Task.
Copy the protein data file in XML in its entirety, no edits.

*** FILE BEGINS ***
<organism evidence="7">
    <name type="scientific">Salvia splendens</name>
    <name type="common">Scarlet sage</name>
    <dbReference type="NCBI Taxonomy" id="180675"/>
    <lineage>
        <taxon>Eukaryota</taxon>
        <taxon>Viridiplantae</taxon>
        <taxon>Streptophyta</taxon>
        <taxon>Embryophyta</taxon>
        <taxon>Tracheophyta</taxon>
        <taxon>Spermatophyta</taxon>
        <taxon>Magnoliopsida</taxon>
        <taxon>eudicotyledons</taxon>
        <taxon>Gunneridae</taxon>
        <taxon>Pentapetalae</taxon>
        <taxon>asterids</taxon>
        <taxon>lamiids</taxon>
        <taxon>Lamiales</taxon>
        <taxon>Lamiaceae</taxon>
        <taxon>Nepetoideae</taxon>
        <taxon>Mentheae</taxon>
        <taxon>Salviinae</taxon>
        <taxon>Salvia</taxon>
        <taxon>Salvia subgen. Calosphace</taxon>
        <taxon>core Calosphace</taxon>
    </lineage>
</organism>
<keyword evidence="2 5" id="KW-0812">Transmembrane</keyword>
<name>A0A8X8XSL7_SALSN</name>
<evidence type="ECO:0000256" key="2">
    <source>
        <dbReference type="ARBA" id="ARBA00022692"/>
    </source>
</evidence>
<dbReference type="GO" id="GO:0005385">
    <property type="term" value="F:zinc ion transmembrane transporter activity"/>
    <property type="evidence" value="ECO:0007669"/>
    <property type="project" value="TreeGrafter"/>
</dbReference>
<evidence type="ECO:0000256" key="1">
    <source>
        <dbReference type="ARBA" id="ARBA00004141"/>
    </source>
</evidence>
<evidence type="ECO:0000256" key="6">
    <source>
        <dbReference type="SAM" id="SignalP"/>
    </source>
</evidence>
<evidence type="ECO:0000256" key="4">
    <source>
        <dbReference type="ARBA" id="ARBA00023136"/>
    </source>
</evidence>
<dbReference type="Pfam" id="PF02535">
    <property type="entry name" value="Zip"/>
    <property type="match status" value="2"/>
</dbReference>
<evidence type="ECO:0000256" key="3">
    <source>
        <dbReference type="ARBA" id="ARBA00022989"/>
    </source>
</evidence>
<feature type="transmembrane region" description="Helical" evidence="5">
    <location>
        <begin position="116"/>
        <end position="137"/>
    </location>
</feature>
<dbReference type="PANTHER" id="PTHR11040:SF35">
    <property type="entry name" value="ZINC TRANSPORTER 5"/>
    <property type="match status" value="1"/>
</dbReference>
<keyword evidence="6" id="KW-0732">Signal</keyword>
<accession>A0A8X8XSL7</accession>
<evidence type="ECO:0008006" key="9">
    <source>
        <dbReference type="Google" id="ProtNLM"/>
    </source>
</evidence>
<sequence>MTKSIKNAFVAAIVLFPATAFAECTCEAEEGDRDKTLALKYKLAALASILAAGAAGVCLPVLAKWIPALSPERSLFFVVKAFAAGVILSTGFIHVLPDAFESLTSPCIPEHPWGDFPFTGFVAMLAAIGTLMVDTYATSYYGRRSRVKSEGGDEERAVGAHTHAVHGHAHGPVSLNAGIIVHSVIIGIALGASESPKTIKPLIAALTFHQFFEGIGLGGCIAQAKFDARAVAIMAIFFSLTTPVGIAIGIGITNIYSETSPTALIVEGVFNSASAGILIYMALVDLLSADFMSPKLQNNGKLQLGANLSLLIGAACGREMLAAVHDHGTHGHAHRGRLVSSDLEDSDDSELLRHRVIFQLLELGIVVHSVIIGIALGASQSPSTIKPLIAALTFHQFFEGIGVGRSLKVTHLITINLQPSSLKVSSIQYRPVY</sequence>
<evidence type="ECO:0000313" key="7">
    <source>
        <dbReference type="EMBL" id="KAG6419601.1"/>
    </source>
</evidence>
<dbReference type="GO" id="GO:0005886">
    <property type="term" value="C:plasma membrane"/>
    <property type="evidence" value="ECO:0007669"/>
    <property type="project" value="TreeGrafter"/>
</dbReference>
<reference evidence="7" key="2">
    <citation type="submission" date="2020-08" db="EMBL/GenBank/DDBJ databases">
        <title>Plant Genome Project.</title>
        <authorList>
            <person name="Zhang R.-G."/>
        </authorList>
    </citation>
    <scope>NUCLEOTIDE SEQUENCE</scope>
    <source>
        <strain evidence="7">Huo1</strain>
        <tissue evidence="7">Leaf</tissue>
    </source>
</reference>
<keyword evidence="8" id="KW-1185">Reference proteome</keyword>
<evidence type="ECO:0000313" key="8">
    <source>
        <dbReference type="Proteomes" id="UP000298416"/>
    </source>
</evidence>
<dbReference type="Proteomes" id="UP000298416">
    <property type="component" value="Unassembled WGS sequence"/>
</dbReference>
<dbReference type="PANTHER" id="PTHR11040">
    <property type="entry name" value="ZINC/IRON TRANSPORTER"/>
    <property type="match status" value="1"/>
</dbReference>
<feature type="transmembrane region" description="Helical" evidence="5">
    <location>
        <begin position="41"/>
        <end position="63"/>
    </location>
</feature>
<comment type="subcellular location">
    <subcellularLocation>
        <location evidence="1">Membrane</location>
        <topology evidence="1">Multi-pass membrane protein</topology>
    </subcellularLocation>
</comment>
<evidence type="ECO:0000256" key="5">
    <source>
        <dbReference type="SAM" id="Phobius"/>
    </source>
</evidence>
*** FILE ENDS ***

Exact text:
<organism evidence="7">
    <name type="scientific">Salvia splendens</name>
    <name type="common">Scarlet sage</name>
    <dbReference type="NCBI Taxonomy" id="180675"/>
    <lineage>
        <taxon>Eukaryota</taxon>
        <taxon>Viridiplantae</taxon>
        <taxon>Streptophyta</taxon>
        <taxon>Embryophyta</taxon>
        <taxon>Tracheophyta</taxon>
        <taxon>Spermatophyta</taxon>
        <taxon>Magnoliopsida</taxon>
        <taxon>eudicotyledons</taxon>
        <taxon>Gunneridae</taxon>
        <taxon>Pentapetalae</taxon>
        <taxon>asterids</taxon>
        <taxon>lamiids</taxon>
        <taxon>Lamiales</taxon>
        <taxon>Lamiaceae</taxon>
        <taxon>Nepetoideae</taxon>
        <taxon>Mentheae</taxon>
        <taxon>Salviinae</taxon>
        <taxon>Salvia</taxon>
        <taxon>Salvia subgen. Calosphace</taxon>
        <taxon>core Calosphace</taxon>
    </lineage>
</organism>
<keyword evidence="2 5" id="KW-0812">Transmembrane</keyword>
<name>A0A8X8XSL7_SALSN</name>
<evidence type="ECO:0000256" key="2">
    <source>
        <dbReference type="ARBA" id="ARBA00022692"/>
    </source>
</evidence>
<dbReference type="GO" id="GO:0005385">
    <property type="term" value="F:zinc ion transmembrane transporter activity"/>
    <property type="evidence" value="ECO:0007669"/>
    <property type="project" value="TreeGrafter"/>
</dbReference>
<evidence type="ECO:0000256" key="1">
    <source>
        <dbReference type="ARBA" id="ARBA00004141"/>
    </source>
</evidence>
<evidence type="ECO:0000256" key="6">
    <source>
        <dbReference type="SAM" id="SignalP"/>
    </source>
</evidence>
<evidence type="ECO:0000256" key="4">
    <source>
        <dbReference type="ARBA" id="ARBA00023136"/>
    </source>
</evidence>
<dbReference type="Pfam" id="PF02535">
    <property type="entry name" value="Zip"/>
    <property type="match status" value="2"/>
</dbReference>
<evidence type="ECO:0000256" key="3">
    <source>
        <dbReference type="ARBA" id="ARBA00022989"/>
    </source>
</evidence>
<feature type="transmembrane region" description="Helical" evidence="5">
    <location>
        <begin position="116"/>
        <end position="137"/>
    </location>
</feature>
<dbReference type="PANTHER" id="PTHR11040:SF35">
    <property type="entry name" value="ZINC TRANSPORTER 5"/>
    <property type="match status" value="1"/>
</dbReference>
<keyword evidence="6" id="KW-0732">Signal</keyword>
<accession>A0A8X8XSL7</accession>
<evidence type="ECO:0008006" key="9">
    <source>
        <dbReference type="Google" id="ProtNLM"/>
    </source>
</evidence>
<sequence>MTKSIKNAFVAAIVLFPATAFAECTCEAEEGDRDKTLALKYKLAALASILAAGAAGVCLPVLAKWIPALSPERSLFFVVKAFAAGVILSTGFIHVLPDAFESLTSPCIPEHPWGDFPFTGFVAMLAAIGTLMVDTYATSYYGRRSRVKSEGGDEERAVGAHTHAVHGHAHGPVSLNAGIIVHSVIIGIALGASESPKTIKPLIAALTFHQFFEGIGLGGCIAQAKFDARAVAIMAIFFSLTTPVGIAIGIGITNIYSETSPTALIVEGVFNSASAGILIYMALVDLLSADFMSPKLQNNGKLQLGANLSLLIGAACGREMLAAVHDHGTHGHAHRGRLVSSDLEDSDDSELLRHRVIFQLLELGIVVHSVIIGIALGASQSPSTIKPLIAALTFHQFFEGIGVGRSLKVTHLITINLQPSSLKVSSIQYRPVY</sequence>
<evidence type="ECO:0000313" key="7">
    <source>
        <dbReference type="EMBL" id="KAG6419601.1"/>
    </source>
</evidence>
<dbReference type="GO" id="GO:0005886">
    <property type="term" value="C:plasma membrane"/>
    <property type="evidence" value="ECO:0007669"/>
    <property type="project" value="TreeGrafter"/>
</dbReference>
<reference evidence="7" key="2">
    <citation type="submission" date="2020-08" db="EMBL/GenBank/DDBJ databases">
        <title>Plant Genome Project.</title>
        <authorList>
            <person name="Zhang R.-G."/>
        </authorList>
    </citation>
    <scope>NUCLEOTIDE SEQUENCE</scope>
    <source>
        <strain evidence="7">Huo1</strain>
        <tissue evidence="7">Leaf</tissue>
    </source>
</reference>
<keyword evidence="8" id="KW-1185">Reference proteome</keyword>
<evidence type="ECO:0000313" key="8">
    <source>
        <dbReference type="Proteomes" id="UP000298416"/>
    </source>
</evidence>
<dbReference type="Proteomes" id="UP000298416">
    <property type="component" value="Unassembled WGS sequence"/>
</dbReference>
<dbReference type="PANTHER" id="PTHR11040">
    <property type="entry name" value="ZINC/IRON TRANSPORTER"/>
    <property type="match status" value="1"/>
</dbReference>
<feature type="transmembrane region" description="Helical" evidence="5">
    <location>
        <begin position="41"/>
        <end position="63"/>
    </location>
</feature>
<comment type="subcellular location">
    <subcellularLocation>
        <location evidence="1">Membrane</location>
        <topology evidence="1">Multi-pass membrane protein</topology>
    </subcellularLocation>
</comment>
<evidence type="ECO:0000256" key="5">
    <source>
        <dbReference type="SAM" id="Phobius"/>
    </source>
</evidence>